ROOST hosts summer employment call
The Regional Office of Sustainable Tourism hosted a conference call on Thursday that focused on seasonal employee recruitment challenges faced by local businesses, and ways those challenges might be addressed.
Prior to the pandemic, many businesses in the Tri-Lakes region struggled to attract and retain staff. The problem was — and is — exacerbated by a lack of affordable housing and public transportation options, particularly in the Lake Placid area. Now, business owners say there’s no shortage of potential applicants, but the number of people who are seriously searching for a job is low.
Scott Christiansen, vice president of marketing, sales and communications at the state Olympic Regional Development Authority, said the authority has an EZ Apply program, which allows people to submit resumes and be matched with a job that’s best for them. But even though ORDA’s winter sports venues might get 150 to 250 job applicants, for every 100 applicants, there will be four or five people willing to show up for interviews or speak with someone at ORDA, according to Christiansen.
This was an issue echoed by other business representatives on the Thursday call, which had nearly 50 participants from around the region.
ROOST COO Mary Jane Lawrence said the office is looking at doing a marketing campaign — which would reach outside this area — with a focus on promoting this area as a great place to work and recreate for the summer. She also mentioned that ROOST has contacted local schools about the possibility of using dorms as housing for seasonal workers.
ROOST Director of Digital Strategy Jasen Lawrence mentioned the possibility of creating a centralized “landing page” for job postings that would allow users to filter listings by incentives, such as jobs that include provided housing or meals.
“We just want to make sure that whatever we do blankets all size businesses,” Mary Jane Lawrence said.
Caleb Nappi, who works for AuSable Chasm, said the tourist attraction usually has to hire between 30 and 50 people each year. The most successful way to connect with applicants has been through social media. In the past, Nappi said he attended a lot of job fairs, but the virtual job fairs happening now “just aren’t as fruitful.”
Mary Jane Lawrence asked whether business owners would sign up for an outdoor job fair, and multiple people said yes.
She added later that whoever signed on to ROOST’s marketing campaign could submit postings on the landing page, and the page could serve as a resource for international students on J-1 visas looking for employment opportunities. The J-1 program was suspended last summer by President Donald Trump, but President Joe Biden has lifted that suspension.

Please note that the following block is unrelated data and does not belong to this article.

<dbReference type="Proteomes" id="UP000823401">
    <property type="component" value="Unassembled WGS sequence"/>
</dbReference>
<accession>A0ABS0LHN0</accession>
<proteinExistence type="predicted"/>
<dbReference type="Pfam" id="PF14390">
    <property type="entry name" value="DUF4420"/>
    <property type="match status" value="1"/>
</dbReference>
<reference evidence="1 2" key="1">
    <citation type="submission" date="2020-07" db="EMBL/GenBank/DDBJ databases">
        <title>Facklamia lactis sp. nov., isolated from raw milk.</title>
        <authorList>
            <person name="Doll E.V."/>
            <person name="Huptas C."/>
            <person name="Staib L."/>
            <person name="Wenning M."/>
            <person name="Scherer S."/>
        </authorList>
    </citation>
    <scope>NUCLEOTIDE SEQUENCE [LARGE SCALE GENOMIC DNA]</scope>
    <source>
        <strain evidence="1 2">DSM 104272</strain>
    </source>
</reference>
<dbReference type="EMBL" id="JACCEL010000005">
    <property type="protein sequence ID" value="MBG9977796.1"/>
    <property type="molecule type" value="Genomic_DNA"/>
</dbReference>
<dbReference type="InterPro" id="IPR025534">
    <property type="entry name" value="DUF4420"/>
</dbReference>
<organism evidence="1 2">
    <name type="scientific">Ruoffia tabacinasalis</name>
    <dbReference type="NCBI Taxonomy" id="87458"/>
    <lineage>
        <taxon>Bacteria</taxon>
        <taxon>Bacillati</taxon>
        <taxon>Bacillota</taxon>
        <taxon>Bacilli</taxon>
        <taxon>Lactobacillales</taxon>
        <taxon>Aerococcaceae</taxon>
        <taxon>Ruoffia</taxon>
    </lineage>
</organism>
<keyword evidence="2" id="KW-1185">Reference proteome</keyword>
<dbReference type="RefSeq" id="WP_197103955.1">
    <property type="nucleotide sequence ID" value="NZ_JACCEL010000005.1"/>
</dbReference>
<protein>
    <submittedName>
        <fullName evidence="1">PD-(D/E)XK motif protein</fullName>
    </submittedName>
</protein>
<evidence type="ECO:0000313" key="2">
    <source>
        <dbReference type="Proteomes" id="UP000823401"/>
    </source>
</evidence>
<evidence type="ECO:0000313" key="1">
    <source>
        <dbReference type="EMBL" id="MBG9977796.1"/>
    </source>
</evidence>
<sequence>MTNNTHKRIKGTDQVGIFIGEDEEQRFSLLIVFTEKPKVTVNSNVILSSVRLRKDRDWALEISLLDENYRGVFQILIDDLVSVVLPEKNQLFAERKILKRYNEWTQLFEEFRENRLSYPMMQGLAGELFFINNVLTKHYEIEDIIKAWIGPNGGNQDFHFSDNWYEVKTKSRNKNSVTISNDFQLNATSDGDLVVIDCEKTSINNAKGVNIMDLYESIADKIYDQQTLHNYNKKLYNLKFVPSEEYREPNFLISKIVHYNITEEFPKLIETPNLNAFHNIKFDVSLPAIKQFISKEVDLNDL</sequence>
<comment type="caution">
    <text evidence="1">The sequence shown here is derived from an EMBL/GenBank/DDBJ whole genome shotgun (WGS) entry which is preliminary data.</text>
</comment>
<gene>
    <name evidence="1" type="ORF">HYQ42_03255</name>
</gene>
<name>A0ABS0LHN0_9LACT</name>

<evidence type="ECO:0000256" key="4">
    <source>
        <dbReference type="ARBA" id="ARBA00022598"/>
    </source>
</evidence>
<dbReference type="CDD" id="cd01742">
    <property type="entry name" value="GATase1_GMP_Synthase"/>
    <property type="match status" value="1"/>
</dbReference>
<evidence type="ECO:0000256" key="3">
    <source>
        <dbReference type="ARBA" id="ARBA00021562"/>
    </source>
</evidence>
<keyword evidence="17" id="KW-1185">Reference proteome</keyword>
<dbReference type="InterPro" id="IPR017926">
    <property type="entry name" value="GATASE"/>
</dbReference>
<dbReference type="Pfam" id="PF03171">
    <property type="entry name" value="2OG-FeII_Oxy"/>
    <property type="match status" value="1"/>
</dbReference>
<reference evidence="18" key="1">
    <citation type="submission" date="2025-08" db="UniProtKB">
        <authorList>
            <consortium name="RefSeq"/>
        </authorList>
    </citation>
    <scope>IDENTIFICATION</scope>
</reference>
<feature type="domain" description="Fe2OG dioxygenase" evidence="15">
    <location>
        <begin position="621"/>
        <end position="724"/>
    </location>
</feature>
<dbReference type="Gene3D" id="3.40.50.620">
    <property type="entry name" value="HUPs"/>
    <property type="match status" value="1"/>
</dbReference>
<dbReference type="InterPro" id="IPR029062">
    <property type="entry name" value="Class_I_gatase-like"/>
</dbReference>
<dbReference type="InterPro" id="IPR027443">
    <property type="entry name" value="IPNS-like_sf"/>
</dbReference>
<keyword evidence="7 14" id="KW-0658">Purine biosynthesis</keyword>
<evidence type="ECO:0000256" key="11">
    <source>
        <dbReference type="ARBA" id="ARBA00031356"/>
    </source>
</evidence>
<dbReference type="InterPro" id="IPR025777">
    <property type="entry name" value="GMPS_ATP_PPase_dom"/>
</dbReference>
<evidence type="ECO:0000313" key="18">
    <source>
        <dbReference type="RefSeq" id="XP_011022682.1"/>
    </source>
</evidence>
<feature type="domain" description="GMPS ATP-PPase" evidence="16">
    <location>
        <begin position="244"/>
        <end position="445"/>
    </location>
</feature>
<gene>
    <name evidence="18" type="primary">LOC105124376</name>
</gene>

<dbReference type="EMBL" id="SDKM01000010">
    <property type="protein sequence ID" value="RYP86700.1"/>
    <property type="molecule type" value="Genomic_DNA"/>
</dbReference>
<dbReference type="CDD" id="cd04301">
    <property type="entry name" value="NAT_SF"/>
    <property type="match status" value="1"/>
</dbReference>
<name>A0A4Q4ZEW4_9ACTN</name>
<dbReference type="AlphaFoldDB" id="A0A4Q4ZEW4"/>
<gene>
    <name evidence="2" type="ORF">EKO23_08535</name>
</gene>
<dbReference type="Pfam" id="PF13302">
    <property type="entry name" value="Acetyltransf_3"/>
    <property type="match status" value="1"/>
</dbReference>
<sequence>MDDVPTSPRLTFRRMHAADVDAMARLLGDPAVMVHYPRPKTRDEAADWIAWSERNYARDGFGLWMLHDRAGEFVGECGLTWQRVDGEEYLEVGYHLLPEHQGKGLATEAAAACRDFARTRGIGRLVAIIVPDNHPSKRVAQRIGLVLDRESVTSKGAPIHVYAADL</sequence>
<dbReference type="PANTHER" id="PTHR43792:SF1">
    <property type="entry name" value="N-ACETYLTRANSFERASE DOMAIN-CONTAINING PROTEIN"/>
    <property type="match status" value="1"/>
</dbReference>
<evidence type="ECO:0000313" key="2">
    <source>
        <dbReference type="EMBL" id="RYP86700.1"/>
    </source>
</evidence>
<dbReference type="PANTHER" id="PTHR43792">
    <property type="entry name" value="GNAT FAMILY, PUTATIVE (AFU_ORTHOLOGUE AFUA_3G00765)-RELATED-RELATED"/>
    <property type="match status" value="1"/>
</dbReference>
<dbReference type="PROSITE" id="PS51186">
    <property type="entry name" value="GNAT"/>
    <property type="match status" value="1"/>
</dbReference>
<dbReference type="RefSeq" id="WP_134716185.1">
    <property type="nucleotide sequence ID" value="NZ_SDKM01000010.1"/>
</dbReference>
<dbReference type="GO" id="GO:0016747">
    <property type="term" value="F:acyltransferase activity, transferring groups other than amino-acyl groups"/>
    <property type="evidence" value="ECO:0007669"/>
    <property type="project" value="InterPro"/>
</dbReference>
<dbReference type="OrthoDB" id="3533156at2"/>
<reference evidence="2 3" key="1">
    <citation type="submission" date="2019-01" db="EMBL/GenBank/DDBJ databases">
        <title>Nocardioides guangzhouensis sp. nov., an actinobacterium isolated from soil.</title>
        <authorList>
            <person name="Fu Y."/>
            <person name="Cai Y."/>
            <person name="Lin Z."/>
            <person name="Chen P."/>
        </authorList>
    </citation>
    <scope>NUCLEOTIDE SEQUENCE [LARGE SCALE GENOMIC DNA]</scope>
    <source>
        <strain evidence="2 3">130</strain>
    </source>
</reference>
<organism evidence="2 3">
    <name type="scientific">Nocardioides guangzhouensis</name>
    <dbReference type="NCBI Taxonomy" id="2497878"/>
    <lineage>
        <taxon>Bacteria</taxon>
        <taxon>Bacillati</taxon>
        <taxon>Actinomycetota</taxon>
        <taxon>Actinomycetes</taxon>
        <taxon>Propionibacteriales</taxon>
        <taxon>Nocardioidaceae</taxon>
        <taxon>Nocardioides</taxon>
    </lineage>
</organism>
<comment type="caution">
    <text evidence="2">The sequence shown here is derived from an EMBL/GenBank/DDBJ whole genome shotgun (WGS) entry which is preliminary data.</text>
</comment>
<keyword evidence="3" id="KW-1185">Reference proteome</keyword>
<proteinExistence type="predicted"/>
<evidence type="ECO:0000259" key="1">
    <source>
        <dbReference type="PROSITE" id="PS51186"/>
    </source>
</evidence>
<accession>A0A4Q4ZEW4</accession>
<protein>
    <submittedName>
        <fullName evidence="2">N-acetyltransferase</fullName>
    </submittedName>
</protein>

Saranac Waterfront Lodge Human Resources Coordinator Dawn Kroll said the new Saranac Lake hotel is planning to start its own J-1 program this winter, plus a one-year J-1 internship program in the summer. The hotel also started an employee referral program. Current employees who bring in a new hire will get $500 if the new hire stays for 90 days, and more money if the hire stays longer.
Other people on the call said their businesses also provide incentives for employees.
Christiansen suggested possibly creating a landing page that would link to individual business’ job listings, rather than having businesses submit listings.
Jasen Lawrence wondered if that might be more difficult for smaller businesses.
Mary Jane Lawrence said ROOST would email business owners forms, which would provide ROOST with more information to create a marketing campaign.
She told the Enterprise following the meeting that ROOST took the initiative on its own to work with businesses “on a regional campaign to assist in finding employees for the summer season,” because ROOST understands the employment issue. She said if an employee shortage limits businesses’ hours and service, that hurts tourism to that destination.
“As a destination marketing and management organization (DMMO) it is important that look at all aspects of the tourism and how it impacts our region,” she said. “A healthy community is a successful tourism destination. Helping businesses find employees is supporting our communities, which will ultimately impact the visitors’ experience.”